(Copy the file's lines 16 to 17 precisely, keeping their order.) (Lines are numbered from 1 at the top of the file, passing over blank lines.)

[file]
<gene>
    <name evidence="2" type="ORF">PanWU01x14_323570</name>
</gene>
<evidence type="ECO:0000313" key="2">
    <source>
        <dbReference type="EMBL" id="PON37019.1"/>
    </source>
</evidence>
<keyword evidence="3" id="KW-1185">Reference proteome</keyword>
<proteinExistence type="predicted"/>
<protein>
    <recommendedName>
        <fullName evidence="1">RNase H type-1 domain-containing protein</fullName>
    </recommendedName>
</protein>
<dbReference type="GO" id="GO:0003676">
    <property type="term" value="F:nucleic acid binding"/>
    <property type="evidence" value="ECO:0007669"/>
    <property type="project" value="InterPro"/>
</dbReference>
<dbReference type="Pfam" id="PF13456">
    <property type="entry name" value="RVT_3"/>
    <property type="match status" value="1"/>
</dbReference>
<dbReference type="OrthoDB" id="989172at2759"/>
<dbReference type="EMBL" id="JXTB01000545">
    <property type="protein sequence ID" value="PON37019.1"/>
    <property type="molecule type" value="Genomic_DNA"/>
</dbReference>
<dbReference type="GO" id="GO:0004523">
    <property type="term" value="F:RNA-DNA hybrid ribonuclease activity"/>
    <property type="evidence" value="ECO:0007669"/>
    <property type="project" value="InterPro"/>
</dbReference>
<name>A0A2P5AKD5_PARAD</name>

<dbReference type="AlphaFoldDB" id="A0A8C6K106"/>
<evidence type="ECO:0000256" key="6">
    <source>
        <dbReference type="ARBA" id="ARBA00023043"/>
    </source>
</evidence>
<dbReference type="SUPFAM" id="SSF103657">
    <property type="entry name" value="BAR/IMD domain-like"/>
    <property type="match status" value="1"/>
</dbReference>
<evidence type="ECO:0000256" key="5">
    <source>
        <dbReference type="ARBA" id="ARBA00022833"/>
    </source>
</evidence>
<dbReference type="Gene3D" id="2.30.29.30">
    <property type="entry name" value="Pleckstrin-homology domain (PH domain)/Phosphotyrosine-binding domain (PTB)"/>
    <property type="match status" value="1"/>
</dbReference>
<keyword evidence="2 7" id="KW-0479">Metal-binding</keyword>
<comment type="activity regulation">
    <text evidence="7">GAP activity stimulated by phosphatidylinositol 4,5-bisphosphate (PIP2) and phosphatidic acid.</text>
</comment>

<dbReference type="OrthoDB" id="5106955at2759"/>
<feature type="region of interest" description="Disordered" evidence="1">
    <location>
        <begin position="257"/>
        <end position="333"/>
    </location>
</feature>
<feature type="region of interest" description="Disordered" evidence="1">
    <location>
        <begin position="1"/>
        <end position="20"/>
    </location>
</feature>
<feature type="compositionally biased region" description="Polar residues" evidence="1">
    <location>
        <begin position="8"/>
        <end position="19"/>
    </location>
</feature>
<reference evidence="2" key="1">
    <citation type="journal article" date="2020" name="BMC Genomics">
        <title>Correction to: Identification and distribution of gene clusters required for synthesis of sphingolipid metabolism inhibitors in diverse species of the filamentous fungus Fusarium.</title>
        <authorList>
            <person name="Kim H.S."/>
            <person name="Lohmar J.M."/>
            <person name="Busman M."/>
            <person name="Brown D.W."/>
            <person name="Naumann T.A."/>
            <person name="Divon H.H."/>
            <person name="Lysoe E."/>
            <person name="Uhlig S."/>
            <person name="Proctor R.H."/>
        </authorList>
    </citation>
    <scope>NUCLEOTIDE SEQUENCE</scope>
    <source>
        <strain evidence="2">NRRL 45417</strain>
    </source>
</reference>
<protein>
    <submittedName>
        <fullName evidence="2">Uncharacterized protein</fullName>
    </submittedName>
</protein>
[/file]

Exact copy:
<dbReference type="GO" id="GO:0003676">
    <property type="term" value="F:nucleic acid binding"/>